Part 4 is where he dishes the dirt although I only perceive this is in the context of some fairly ‘common or garden’ family bickering. It’s the press and the ‘Royal’ aspect that amplifies this bickering into dark and deep treachery. I’d advise (for want of a better expression) a bit of ‘emotional intelligence’ all round to be honest.

I think the way Harry rationalises the fraught family disagreements is contrived because I’m sure they weren’t as controlled and one-sided as Harry describes. But there are also some cohesive themes and continuity throughout the book that I don’t think could be fabricated. I think the smoke does indicate fire.

But for me the overriding themes which no one seems to be talking about are: anxiety; mental health; bereavement; PTSD, harassment, stalking; racism, drug abuse. He doesn’t really talk about these per se at any great length but for me they’re the ‘elephant in the room’ – if he wasn’t royal, then you’d be giving him helpline numbers.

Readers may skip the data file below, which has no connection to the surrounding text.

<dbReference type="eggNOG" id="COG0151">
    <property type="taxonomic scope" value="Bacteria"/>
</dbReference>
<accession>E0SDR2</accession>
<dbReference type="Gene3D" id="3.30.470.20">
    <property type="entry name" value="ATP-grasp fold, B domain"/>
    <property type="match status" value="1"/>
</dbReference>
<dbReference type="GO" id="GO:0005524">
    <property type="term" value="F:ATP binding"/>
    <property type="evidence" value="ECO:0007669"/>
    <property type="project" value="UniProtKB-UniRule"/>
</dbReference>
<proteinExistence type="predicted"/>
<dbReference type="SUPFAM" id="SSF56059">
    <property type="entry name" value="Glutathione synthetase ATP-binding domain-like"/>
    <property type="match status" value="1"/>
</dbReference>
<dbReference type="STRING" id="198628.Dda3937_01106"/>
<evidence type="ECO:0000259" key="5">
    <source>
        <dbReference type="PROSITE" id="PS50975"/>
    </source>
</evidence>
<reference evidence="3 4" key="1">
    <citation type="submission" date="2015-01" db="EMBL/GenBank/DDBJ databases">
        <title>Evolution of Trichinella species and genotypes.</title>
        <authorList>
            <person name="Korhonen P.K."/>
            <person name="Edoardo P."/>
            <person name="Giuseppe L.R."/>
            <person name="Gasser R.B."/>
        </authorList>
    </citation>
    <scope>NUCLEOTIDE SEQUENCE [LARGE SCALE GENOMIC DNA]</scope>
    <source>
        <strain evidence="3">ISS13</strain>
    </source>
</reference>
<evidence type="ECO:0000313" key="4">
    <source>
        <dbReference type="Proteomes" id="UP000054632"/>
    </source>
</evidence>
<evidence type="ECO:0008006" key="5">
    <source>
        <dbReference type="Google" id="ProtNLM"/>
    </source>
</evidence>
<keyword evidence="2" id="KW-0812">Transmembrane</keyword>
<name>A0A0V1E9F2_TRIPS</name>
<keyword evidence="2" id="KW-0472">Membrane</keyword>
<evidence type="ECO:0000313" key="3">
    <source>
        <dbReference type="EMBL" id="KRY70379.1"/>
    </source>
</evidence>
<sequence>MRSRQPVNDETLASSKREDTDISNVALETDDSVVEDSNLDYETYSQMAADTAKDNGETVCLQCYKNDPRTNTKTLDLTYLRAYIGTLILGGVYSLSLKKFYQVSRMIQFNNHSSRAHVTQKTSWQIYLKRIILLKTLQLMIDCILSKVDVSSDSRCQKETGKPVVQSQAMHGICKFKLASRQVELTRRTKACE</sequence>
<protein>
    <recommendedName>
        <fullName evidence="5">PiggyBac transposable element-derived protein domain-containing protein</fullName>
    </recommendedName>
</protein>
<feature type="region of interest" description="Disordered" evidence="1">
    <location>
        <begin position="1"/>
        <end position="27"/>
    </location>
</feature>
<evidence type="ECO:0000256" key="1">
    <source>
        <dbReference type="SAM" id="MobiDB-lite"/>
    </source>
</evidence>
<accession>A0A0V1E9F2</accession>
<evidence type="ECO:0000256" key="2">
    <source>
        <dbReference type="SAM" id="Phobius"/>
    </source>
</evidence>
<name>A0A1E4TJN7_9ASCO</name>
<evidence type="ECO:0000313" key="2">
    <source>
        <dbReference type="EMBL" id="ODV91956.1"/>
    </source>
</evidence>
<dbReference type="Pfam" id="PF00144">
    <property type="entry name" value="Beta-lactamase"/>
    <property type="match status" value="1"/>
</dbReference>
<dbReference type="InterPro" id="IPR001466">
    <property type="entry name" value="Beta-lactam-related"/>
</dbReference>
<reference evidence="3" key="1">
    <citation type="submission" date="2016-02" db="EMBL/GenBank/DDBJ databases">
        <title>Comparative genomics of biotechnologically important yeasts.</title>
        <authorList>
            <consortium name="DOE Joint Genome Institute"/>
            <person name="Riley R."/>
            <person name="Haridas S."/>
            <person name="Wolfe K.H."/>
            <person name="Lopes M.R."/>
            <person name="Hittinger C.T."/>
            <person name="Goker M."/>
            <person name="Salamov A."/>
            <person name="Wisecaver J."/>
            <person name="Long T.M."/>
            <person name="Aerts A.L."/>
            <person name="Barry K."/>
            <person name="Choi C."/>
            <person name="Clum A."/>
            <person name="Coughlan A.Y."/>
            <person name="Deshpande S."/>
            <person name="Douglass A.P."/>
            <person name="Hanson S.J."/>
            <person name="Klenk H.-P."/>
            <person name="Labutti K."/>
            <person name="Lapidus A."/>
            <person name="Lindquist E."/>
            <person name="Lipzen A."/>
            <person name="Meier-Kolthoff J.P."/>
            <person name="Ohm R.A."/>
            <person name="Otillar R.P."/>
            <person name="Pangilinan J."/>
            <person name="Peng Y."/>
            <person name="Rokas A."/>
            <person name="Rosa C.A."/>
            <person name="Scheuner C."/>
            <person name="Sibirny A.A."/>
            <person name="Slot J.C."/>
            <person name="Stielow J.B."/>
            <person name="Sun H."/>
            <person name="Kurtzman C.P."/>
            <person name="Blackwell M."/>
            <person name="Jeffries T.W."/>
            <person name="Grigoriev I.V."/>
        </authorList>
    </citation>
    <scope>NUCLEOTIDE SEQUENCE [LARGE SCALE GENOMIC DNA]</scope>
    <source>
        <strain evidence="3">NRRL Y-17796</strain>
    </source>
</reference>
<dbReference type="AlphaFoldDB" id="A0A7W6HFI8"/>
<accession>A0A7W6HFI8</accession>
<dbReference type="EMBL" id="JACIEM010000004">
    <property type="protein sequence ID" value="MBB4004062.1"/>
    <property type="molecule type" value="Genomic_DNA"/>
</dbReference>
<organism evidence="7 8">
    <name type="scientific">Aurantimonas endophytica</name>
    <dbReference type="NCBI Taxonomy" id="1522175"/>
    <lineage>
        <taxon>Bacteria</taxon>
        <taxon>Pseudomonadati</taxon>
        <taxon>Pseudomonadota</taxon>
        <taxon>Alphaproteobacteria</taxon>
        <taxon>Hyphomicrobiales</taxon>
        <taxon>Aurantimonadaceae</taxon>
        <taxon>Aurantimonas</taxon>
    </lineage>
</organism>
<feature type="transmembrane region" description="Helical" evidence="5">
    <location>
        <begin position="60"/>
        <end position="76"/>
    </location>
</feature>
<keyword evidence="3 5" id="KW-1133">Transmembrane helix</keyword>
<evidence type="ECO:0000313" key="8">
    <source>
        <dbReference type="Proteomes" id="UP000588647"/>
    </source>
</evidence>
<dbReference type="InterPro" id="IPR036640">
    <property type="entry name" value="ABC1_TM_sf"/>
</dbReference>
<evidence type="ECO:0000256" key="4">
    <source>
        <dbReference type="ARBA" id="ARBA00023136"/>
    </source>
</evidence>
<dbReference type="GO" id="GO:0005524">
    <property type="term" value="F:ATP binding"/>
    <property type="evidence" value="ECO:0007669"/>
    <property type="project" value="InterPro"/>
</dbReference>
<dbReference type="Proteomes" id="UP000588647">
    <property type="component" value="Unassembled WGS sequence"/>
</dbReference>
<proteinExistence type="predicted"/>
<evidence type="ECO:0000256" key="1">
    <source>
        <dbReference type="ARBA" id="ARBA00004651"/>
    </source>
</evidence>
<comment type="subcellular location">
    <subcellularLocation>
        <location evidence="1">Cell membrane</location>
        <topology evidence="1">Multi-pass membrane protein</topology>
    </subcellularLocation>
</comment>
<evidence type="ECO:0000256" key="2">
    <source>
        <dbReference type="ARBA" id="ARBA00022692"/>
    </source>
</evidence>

But Harry clearly wants to escape his gilded cage. And the pain of his mother’s death is central to what drives him. The Royal Family are all clearly living their own version of ‘eternity politics’ – driven by history, protocol, anniversaries and taking meaning from the past. He fears history repeating itself. Can you blame him for wanting to do what, in his very abnormal world, he thinks is right for protecting his family?

Ultimately it’s a love story?

Stop looking for what went wrong – and look for the things that go right. Part 1 (Introduction)